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Script to turn a Shared Mailbox into an automated calendar only or a combination of both

The purpose of this PowerShell script is to adjust an existing Shared Mailbox to auto-accept calendar invitations and either keep emails or automatically remove them. Why would you do that as an admin? Well, there are 2 scenarios for it, and the choice really depends on the department / team in your company and their needs: 1) Its only purpose is a Calendar (e.g. team calendar for vacations) 2) Its purpose is a combination of a Calendar and a Mailbox (e.g. Help Desk mailbox and team calendar for vacations combined rather than two entities separately). Regardless, the way it works for users - they invite that calendar as a participant when creating vacation bookings. Thus, those bookings will be visible in both a personal calendar and a team calendar. What this script does: Turns on auto-processing; Allows conflict creation; Either deletes emails or keeps them depending on a scenario from…

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Add corporate or custom holidays to user calendars – 2nd method – bulk

Most companies, if not all, have their own set of holidays on top of national ones. So, distributing them is a pretty common task for an Office 365 / Exchange admin. There are different approaches out there with their own pros and cons. I’ve come up with two methods that combined give me a great result. In this post let’s focus on the 2nd method – a bulk one. I came up with this method after doing the migration from IBM Domino to Office 365. It looks complicated but after doing it several times you'll get comfortable and it won't be taking much time anymore. To see more about the 1st method (manual), please follow this link - Add corporate or custom holidays to user calendars – 1st method – manual PREREQUISITES: 1) Download and install (please use default settings) Azure Storage Explorer 2) Prepare a .csv file with all accounts using the…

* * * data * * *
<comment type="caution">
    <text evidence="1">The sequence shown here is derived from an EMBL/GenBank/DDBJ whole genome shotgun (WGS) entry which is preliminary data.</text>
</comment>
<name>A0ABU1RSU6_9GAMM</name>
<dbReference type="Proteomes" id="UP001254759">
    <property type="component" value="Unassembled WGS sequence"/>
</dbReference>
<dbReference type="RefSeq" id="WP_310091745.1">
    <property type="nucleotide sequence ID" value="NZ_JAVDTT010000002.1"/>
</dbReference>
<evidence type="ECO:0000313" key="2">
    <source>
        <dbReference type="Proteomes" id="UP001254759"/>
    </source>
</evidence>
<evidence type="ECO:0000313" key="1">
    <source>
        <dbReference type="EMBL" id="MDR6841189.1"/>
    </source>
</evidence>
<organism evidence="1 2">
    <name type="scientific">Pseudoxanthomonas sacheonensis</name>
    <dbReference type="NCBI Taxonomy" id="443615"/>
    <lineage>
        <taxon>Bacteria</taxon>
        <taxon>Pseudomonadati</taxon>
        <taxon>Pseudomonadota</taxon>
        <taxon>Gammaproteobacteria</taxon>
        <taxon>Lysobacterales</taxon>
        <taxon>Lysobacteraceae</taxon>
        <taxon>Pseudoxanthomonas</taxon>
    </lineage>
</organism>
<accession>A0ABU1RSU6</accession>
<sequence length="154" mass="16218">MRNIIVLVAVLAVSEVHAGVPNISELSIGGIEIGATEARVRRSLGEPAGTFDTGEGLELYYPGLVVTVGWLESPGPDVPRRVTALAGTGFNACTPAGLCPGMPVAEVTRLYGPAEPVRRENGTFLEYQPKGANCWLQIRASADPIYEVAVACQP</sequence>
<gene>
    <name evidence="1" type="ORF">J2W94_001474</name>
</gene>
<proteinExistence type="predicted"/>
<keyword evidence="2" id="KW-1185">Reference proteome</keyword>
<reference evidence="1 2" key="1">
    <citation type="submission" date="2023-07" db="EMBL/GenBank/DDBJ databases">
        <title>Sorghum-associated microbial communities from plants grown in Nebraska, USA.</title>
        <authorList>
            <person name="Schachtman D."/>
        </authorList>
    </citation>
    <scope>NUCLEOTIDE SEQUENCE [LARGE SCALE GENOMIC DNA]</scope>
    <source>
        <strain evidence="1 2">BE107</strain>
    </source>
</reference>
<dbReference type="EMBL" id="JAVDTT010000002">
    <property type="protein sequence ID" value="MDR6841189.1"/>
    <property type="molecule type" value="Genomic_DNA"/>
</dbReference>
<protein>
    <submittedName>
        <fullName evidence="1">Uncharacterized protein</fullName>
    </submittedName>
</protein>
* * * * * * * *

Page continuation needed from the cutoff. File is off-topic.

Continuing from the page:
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Add corporate or custom holidays to user calendars – 1st method – manual

Most companies, if not all, have their own set of holidays on top of national ones. So, distributing them is a pretty common task for an Office 365 / Exchange admin. There are different approaches out there with their own pros and cons. I’ve come up with two methods that combined give me a great result. In this post let’s focus on the 1st method - a manual one. To see more about the 2nd method (bulk), please follow this link – Add corporate or custom holidays to user calendars – 2nd method – bulk So, all you have to do is create a text file, change its extension to *.hol, name it with something that makes sense (e.g. 2019 Contoso Holidays.hol), put a text content similar to my example below: [Contoso Holidays] 3 New Year, 2019/01/01 Contoso Birthday, 2019/04/28 Planned Shutdown, 2019/12/31 where [Contoso Holidays] is a location and "3"…

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List all mail folders for a specified user to easily locate a missing folder

If you have ever seen these user requests, then this simple PowerShell script is for you: I've dragged my mail folder and now I cannot find it anymore; I've clicked on something, and now the folder is gone; I haven't done anything, but that folder was here yesterday. These types of requests are not an issue if you are dealing with a user who has several folders in addition to the standard ones. However, it's not that uncommon for a user to have a hundred of them or even more. This is when manually searching for a lost folder turns into something big. What this PowerShell script does, it shows all mailbox folders for a specified user and the path each one of those folders has. The result is shown in a Grid View that allows you to sort and search/filter. So simply search for a name your user told…